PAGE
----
The cool, damp early-morning air filtered in the open bedroom window of the cabin. All night long the patter of rain could be heard, likely raising creeks already swollen from the daily thunderstorms of the past week. And though I was in no rush to get started, I felt the day would bring quality fishing, the venue being a 15-foot-wide mountain stream, one of the dozens of such waters designated as a Wilderness Trout Stream by the Pennsylvania Fish & Boat Commission.
According to the agency, “Wilderness Trout Stream management is based upon the provision of a wild trout fishing experience in a remote, natural and unspoiled environment where man’s disruptive activities are minimized. Established in 1969, this option was designed to protect and promote native (brook trout) fisheries, the ecological requirements necessary for natural reproduction of trout and wilderness aesthetics. The superior quality of these watersheds is considered an important part of the overall angling experience on wilderness trout streams. Therefore, all stream sections included in this program qualify for the Exceptional Value special protected water use classification, which represents the highest protection status provided by the Department of Environmental Protection.”
As I pulled out of the camp’s driveway, my GPS indicated the area where I would access this creek was a mere 1.9 miles distant as the crow flies. Of course, trucks can rarely follow the same course as a crow; it was about a 6-mile drive to the parking spot.
After rigging up, I went down a trail to the spot where the stream entered a river; my plan was to start at the stream mouth, fish upstream, and at the end of the outing hike up out of the valley and cut the road I drove in on. It would be quite a hike — depending on how far upstream I fished — because the stream angles sharply away from the road, flowing through a remote valley for about 3 miles.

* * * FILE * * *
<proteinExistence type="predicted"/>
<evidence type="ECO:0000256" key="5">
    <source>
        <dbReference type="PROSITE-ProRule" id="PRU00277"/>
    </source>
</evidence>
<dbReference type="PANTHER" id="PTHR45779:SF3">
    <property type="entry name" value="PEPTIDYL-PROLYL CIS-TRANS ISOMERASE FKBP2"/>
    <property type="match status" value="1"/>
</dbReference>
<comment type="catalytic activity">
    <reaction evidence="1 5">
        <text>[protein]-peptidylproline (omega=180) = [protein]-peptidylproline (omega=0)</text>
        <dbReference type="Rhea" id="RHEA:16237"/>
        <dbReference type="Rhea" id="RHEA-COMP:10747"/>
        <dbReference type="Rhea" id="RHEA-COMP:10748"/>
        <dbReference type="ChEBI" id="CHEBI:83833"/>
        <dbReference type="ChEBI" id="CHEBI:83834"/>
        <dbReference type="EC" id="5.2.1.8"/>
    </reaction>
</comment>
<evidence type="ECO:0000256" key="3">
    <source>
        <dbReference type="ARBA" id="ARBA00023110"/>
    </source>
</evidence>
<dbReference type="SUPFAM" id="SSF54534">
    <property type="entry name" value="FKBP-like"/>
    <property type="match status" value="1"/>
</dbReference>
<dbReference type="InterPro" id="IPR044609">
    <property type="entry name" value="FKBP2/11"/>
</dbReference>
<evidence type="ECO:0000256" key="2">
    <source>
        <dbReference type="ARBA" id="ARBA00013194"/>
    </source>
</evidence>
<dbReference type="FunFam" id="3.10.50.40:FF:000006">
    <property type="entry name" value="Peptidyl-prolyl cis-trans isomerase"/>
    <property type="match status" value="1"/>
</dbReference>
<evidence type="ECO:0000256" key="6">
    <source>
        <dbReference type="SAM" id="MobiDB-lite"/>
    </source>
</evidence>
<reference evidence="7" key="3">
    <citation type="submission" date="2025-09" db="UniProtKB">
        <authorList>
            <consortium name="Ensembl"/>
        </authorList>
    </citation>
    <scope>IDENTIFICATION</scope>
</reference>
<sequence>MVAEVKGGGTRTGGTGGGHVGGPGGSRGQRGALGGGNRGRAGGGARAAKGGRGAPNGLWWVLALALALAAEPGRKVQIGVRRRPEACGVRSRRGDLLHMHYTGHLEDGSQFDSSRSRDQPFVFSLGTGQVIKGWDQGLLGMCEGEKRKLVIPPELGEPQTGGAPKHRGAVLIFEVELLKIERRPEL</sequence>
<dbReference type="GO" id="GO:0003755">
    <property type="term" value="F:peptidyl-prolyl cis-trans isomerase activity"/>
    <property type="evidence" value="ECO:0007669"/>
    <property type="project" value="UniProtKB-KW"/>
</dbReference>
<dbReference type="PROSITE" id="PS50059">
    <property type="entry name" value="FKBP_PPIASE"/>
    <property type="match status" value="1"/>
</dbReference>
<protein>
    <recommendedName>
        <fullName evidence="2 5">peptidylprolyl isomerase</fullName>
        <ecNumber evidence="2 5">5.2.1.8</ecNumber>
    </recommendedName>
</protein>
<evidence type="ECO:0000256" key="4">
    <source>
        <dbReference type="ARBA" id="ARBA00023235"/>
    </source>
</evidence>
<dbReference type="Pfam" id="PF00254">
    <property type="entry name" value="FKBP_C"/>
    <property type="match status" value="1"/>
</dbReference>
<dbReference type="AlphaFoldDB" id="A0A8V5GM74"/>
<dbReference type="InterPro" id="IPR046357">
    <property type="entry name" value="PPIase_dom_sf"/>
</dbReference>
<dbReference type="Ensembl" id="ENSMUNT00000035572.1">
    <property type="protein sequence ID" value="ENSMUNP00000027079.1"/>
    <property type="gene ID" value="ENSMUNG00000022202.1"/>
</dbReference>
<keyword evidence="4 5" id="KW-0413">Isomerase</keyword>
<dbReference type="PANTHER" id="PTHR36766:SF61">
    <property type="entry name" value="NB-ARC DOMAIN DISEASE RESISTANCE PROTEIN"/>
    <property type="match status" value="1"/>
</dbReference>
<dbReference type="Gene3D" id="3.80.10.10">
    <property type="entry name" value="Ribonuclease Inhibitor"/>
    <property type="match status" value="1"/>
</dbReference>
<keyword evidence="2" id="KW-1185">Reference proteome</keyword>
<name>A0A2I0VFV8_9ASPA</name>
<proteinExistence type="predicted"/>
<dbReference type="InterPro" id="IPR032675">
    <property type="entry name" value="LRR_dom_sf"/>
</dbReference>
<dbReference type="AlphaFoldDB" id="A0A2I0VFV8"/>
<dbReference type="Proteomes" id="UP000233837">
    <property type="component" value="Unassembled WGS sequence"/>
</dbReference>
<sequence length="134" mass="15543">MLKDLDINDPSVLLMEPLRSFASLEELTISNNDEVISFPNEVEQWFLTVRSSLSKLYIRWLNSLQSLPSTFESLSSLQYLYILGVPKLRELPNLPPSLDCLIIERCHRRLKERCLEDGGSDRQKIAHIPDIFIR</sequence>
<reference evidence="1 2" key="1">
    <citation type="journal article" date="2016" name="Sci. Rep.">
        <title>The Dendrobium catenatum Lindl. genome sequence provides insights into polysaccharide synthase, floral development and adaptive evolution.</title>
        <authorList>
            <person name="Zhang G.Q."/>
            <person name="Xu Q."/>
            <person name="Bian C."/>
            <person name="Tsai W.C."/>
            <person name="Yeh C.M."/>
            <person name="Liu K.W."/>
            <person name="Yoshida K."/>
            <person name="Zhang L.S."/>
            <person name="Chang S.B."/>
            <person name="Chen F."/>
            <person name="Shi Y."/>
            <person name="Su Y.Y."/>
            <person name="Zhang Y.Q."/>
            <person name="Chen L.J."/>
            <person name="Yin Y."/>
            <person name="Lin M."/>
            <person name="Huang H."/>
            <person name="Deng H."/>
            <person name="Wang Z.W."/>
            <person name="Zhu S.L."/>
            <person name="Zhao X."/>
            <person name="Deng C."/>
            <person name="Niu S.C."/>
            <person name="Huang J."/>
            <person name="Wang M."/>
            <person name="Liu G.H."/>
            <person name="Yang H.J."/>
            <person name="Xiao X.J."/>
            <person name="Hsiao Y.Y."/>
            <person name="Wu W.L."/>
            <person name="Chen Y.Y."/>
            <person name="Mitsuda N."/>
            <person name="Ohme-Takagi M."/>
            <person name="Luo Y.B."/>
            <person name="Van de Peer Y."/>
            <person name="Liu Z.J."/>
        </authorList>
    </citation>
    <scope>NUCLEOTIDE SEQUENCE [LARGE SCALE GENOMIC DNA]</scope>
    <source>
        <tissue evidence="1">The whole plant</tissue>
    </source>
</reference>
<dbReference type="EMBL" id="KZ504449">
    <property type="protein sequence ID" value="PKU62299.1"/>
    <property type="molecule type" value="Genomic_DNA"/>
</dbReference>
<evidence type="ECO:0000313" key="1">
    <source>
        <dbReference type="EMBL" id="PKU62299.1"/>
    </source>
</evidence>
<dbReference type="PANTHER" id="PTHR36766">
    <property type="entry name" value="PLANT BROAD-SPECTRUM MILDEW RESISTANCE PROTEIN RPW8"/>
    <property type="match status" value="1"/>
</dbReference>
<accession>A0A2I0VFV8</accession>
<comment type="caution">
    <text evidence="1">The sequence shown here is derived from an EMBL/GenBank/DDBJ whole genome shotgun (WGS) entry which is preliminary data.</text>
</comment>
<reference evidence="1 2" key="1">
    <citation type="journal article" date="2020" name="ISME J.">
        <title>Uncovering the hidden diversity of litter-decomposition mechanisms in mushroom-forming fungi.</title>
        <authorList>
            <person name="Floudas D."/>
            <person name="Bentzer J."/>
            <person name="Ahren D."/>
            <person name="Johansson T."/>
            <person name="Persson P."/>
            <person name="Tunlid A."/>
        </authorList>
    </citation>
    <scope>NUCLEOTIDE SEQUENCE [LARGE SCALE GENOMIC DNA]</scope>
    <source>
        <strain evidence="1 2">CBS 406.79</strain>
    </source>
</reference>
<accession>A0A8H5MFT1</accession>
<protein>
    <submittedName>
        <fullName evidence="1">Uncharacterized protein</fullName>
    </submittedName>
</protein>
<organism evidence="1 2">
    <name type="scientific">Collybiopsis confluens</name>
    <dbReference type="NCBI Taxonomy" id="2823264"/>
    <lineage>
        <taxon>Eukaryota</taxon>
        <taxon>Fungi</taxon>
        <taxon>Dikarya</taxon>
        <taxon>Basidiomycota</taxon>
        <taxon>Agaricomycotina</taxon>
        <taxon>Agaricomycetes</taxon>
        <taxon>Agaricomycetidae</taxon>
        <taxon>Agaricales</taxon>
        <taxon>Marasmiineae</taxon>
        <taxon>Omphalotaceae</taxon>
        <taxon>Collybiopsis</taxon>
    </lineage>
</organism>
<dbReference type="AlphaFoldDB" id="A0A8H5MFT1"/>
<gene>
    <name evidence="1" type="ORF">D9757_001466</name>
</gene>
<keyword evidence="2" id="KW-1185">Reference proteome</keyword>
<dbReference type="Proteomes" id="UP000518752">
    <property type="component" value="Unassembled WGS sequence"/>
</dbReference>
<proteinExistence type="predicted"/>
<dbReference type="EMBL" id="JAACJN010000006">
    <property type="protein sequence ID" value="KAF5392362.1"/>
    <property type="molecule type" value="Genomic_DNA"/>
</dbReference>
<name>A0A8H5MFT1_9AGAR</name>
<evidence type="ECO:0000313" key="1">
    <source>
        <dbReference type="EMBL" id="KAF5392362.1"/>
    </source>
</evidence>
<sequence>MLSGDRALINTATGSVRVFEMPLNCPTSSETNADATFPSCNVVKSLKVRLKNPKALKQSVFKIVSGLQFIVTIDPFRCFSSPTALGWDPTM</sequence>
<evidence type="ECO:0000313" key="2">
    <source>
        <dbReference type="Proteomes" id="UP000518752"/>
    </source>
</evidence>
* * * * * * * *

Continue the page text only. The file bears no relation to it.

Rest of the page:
The stream was slightly off-color, but nowhere near the chocolate milky condition of the river. Encouraged that the trout might take something on the surface, I tied on a bushy off-white dry fly a buddy of mine had handed me earlier in the week, when we were fishing for wild trout on a Venango County stream. The fly had inspired a couple rises that evening, in the 20 minutes we got to fish before chased off by storms.
A few drifts over some near-the-bank pockets of calm water drew blanks; maybe the water was too cloudy for a dry. Several fly changes later found a small conehead Woolly Bugger on the end of the tippet. It seemed a practical choice given the conditions; a good tool to hunt for native brookies in a hard-flowing stream.
A couple pools later the first brookie of the day rose up from the tail end of a small pool to take the Woolly Bugger. Like most native trout taken from the infertile mountain streams of northwest Pennsylvania it wasn’t impressive from a size standpoint. Many of the creek chubs I use for bait during fall bass and walleye trips are bigger. But its modest size was more than made up for in sheer beauty.
Continuing my trek up the stream, I fished pools formed by beaver dams; scour holes at the base of waterfalls; undercut banks; logjams. Some places produced fish. Others didn’t, but no matter.
The pleasure of pursuing mountain stream-dwelling native brookies is as much in being in such a place as catching fish. What it looks like around the next bend … that maybe you are the only person to fish this water this year.
Log on to the Fish and Boat Commission’s website at www.fishand boat.com to view waters listed as Wilderness Trout Streams.
PHOTO: What native brook trout lack in size they make up for in beauty. (JEFF KNAPP photo)